Isaac Norris (statesman)

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Isaac Norris (October 3, 1701 – June 13, 1766) was a merchant and statesman in provincial Pennsylvania.

Early life and education[edit]

Isaac Norris was born in Philadelphia in 1701, the son of Isaac Norris, a prosperous Quaker merchant and original participant in William Penn's establishment of the colony of Pennsylvania and Mary Lloyd.[1] Isaac was educated at the Friends' School in Philadelphia, and went abroad in 1722 and 1734–1735.


After his schooling in London, Norris returned to manage the family business, Norris and Company, on behalf of his ailing father. After his father died in 1735, the junior Isaac became a senior partner.

Marriage and family[edit]

Well established after inheriting money and property from his father, in 1739 Norris married Sarah Logan, the eldest daughter of James Logan. Logan was the former Mayor of Philadelphia and former Governor of the Pennsylvania Coloney, and one of the wealthiest men in the English Colonies. In 1742 the Norris' moved out of Philadelphia and resettled at the Norris family estate, "Fairhill" in what is now the Northern Liberties section of Philadelphia.

Political career[edit]

Engaged in business until 1743, Norris had acquired a large fortune, in addition to what he inherited from his father. He retired from business to devote himself to politics and public life.


Like his father before him, Norris entered into politics at an early age. He served as a councilman and alderman, a member of the Pennsylvania Provincial Assembly in 1734, and chairman of its most important committees. He was a Quaker of the strictest sect, and endeavored to keep the policy of Pennsylvania consistent with the principles of his religion. On the prospect of war with France and Spain in 1739, he opposed the organization of volunteer companies and preparation for the defense of the province. His followers, in opposition to the war party, were known as the "Norris party," and his subsequent election to the assembly was the occasion of violent political struggles between the Quakers and other residents of the city.

He was one of the commissioners to treat with the Albany Indians in 1745 and 1755, and he and his colleagues effected the purchase of several million acres comprising the southwestern part of Pennsylvania.

In 1751, he was elected speaker of the Pennsylvania Provincial Assembly, and held that office fifteen years. In the first year of his administration, the statehouse bell was ordered from England. Norris proposed that its inscription should be: "Proclaim liberty throughout the land unto all the inhabitants thereof," based on the Bible's book of Leviticus, chapter 25, verse 10.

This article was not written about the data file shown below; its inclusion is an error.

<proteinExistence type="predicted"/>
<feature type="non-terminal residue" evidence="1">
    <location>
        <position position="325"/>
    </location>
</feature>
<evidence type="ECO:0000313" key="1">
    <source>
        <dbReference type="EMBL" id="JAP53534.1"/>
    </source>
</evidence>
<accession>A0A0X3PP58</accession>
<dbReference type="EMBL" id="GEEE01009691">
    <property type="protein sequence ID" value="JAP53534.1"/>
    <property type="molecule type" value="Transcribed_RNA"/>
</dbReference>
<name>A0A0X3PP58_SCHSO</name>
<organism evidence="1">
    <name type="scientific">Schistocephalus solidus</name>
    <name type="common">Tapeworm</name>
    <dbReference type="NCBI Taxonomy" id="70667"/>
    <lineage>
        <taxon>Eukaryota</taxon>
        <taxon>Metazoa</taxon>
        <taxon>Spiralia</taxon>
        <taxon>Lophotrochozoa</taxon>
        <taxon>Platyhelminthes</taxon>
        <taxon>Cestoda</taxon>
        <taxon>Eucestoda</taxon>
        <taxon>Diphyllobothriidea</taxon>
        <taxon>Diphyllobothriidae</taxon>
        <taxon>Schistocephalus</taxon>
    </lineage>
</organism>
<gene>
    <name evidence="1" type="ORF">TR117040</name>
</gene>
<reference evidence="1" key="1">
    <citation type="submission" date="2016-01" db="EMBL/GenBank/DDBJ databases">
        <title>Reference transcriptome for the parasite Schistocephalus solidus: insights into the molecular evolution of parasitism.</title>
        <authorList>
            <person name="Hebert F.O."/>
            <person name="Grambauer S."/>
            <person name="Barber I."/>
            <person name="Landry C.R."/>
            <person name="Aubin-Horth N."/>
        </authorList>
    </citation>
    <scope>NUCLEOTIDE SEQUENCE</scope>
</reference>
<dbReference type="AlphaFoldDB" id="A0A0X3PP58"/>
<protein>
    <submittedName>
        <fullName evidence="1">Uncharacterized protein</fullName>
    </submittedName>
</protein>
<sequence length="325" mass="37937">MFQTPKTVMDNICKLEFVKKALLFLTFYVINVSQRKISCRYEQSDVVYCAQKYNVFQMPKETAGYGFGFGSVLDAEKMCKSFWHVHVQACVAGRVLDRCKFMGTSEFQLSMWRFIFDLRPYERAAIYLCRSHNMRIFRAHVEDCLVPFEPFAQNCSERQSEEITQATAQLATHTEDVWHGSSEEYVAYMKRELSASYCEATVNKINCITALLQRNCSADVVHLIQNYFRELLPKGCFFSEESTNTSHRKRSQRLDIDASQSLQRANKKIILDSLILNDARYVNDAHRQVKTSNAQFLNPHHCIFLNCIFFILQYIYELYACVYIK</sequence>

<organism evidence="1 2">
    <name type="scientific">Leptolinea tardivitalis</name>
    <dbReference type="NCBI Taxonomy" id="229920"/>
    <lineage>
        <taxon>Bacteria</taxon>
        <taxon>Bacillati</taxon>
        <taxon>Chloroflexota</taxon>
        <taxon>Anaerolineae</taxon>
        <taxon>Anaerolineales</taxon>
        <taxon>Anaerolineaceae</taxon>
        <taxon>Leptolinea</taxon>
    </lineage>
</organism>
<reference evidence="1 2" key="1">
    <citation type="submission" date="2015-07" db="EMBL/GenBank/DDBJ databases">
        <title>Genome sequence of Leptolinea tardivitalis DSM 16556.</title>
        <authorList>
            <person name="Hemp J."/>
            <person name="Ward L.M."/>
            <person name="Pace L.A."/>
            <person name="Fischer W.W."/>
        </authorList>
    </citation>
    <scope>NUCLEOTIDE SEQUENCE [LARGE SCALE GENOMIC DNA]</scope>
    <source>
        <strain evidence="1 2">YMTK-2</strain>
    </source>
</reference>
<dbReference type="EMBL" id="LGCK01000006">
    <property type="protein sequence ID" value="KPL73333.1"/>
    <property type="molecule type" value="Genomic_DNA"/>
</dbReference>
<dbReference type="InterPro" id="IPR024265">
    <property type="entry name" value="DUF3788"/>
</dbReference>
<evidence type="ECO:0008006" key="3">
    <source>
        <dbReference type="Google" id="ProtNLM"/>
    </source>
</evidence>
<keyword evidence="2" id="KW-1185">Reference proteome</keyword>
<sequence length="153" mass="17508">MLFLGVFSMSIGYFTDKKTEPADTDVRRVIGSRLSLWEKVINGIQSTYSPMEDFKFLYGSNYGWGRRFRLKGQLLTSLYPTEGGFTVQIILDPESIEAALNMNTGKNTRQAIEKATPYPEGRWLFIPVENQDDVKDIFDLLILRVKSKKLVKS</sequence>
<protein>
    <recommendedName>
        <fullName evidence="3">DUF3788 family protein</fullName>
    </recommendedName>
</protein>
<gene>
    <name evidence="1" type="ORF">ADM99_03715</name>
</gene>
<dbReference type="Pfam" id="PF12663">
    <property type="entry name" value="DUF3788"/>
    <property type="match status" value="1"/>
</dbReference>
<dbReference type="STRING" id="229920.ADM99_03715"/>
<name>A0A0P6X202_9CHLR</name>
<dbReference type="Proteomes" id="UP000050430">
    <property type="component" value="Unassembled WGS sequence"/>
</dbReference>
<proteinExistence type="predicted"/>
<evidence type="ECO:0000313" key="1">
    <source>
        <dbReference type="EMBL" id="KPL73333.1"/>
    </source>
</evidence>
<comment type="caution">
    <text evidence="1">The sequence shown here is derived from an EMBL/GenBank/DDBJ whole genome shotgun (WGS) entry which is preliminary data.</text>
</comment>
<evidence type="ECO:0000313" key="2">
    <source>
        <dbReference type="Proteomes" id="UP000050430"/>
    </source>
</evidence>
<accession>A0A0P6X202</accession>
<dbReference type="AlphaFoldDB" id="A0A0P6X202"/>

During his speakership, the colonial representatives and the proprietaries had a long conflict about the taxation and legislative control of the Penn family estates. A leader of the Quakers, Norris joined the opponents of privilege. In a debate in the Assembly he declared, "No man shall ever stand on my grave and say, 'Curse him, here lies he who betrayed the liberties of his country!'"[citation needed]

In 1754 he was selected as a member of the Pennsylvania delegation, led by Benjamin Franklin, that attended the Albany Congress, a gathering of numerous colonial representatives to plan an approach to their defenses before the pending French and Indian War, the North American front of the Seven Years' War between Great Britain and France. Together with Benjamin Chew and Richard Peters), also of Philadelphia, he was on the committee that reviewed plans and chose Franklin's Albany Plan to propose to the full conference.

In 1757, Norris was appointed with Benjamin Franklin as a commissioner to England to work for the removal of grievances related to the proprietary instructions, but declined on account of failing health. Although he opposed the encroachments of the Penns, he would not support the proposition to convert Pennsylvania into a royal province. He resigned his speakership when, in 1764, a petition to that effect passed the Assembly.

Re-elected in the next election, Norris resigned again. Due to poor health, he retired shortly thereafter. He died at his estate "Fairhill". His death marked the passing of the Quakers' strong influence in Pennsylvania's politics, as more people of other backgrounds came to power.


Norris was an excellent French, Latin, and Hebrew scholar, collected a valuable library, and was active in educational and benevolent enterprises. He served as a trustee of the College and Academy of Philadelphia (now the University of Pennsylvania) from 1751 until his resignation in 1755.


Norris's daughter was Mary Norris Dickinson, who married John Dickinson.


  1. ^ Montgomery, Thomas Harrison (1900). A History of the University of Pennsylvania from Its Foundation to A. D. 1770 . Philadelphia: George W. Jacobs & Co. p. 156 – via Wikisource.

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